Nine months ago, I gave a presentation about value capture in AI. I outlined a working hypothesis on where value would accrue and the forces at play across the application, platform, and model layers. But I left a glaring hole.
The biggest beneficiary is not the compute or chip providers. Not the foundation model or application layer. Nor the incumbent platforms.
It is you. The consumer. Consumers and end users will capture most of the value generated by AI. New profit pools are being created, but they will prove shallower than one might imagine.
AI is generating massive consumer surplus. In other words, the value of the efficiency gains and experiences that AI enables far exceeds its market price. And this dynamic is just getting started.
Outsized value capture is the result of strong moats. And where are the moats in AI?
- Foundation models are primarily built on public data. With synthetic data, transfer learning, and other techniques, the value of private data is limited.
- The open-source ecosystem is thriving, making AI extremely accessible and affordable. Case in point: Alphafold. It predicts protein structures and is delivering groundbreaking advance for life sciences. It is broadly adopted and hugely valuable. But as an open-source offering, the value it generates shows up as consumer surplus. Open-source drives down prices and challenges centralized moats.
- Prices are plummeting as performance is improving. Thanks to scaling laws, compute cost curves, and architectural improvements, etc. Deep-pocketed capable competitors like OpenAI & Google drive down prices as they compete for share. Sure, it costs $$$ to train large models, but it isn’t *that* expensive. Training a GPT-3 performance model is <$500k, an order of magnitude decrease in two years.
- AI features are becoming table stakes. Take AI writing as an example and look at Notion, Google, Microsoft, etc. that integrate these features for free in their suites. Apps are rushing to embed the AI into their products. They must to stay competitive. But everyone has access to the same AI enablers and features, and all value is passed on to the customer. In fact, it often costs the producer more to serve this functionality than the incremental revenue (if any) it generates.
- What about RLHF and moats from proprietary usage data? See point #1 above. I also like this take from Eliezer Yodkowsky. It isn’t clear RLHF provides *enough* differentiation on its own. I see RLHF as a secondary moat and the result of a distribution advantage or network effect. That is the real moat. RLHF alone is bupkis unless you’ve cracked the chicken and the egg problem in a sustainable manner. Midjourney embodies this.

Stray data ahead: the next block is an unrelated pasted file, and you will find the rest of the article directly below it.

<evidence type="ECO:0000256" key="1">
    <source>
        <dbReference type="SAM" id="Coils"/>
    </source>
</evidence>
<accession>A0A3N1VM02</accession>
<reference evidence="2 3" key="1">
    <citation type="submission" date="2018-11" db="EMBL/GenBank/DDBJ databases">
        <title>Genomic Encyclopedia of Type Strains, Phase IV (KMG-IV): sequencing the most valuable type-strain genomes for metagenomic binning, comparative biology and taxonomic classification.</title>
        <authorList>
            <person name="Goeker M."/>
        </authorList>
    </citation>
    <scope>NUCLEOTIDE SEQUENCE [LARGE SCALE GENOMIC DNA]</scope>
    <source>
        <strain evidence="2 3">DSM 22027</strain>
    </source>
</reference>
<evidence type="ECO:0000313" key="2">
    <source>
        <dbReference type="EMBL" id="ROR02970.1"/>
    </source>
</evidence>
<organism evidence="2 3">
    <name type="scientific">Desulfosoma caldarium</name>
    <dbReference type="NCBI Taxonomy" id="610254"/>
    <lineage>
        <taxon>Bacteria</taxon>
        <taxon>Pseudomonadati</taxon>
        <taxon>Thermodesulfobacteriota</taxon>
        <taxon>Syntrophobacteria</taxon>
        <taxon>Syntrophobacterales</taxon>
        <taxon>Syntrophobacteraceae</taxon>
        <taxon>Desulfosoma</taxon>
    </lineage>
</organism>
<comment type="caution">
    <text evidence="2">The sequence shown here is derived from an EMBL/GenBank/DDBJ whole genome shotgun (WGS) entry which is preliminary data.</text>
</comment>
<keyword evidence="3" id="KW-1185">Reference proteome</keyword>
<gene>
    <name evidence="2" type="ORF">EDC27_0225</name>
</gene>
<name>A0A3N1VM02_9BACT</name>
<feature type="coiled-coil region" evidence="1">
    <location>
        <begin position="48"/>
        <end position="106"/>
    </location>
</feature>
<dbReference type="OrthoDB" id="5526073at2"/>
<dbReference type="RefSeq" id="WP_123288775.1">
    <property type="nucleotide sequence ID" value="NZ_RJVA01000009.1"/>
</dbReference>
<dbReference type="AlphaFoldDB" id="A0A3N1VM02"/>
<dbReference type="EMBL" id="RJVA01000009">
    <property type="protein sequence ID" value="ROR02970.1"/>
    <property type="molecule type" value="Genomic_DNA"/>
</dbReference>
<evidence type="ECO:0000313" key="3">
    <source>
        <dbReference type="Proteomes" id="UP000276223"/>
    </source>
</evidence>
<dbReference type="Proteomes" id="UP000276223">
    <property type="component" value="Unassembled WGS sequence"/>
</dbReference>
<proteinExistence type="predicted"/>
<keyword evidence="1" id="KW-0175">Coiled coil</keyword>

AI is becoming extremely affordable, accessible, and available. We’re on the brink of unprecedented productivity gains driven by AI, particularly for white collar services and jobs. Productivity gains usually = more revenues for the same level of input, which = higher GDP. But ironically, AI is pushing prices downwards. We are on a trendline towards $0.
Lina Kahn must be pinching herself.
All the traditional moats – scale, network effects, switching costs, etc. – are as valid as ever. But it isn’t clear that “AI native” applications or platforms have any natural producer surplus or winner-take-most dynamics. Rather the opposite seems true. The overwhelming beneficiary of the AI revolution is the end user and consumer.
This dynamic reminds me of a favorite Charlie Munger story, where he explains how certain technology innovations results in consumer surplus. Investors beware.
And so, my obsession with distribution and network effects persists. We’ve been living in an era where Google, Apple, Amazon, and Meta are the primary gatekeepers for internet distribution. AI isn’t clearly changing that, at least not yet, but it could. AI enables new user experiences – replacing GUIs with natural language interfaces. Search vs. ChatGPT is the first mainstream example. And a revolutionary user interface can upend the status quo. Just ask Steve Jobs.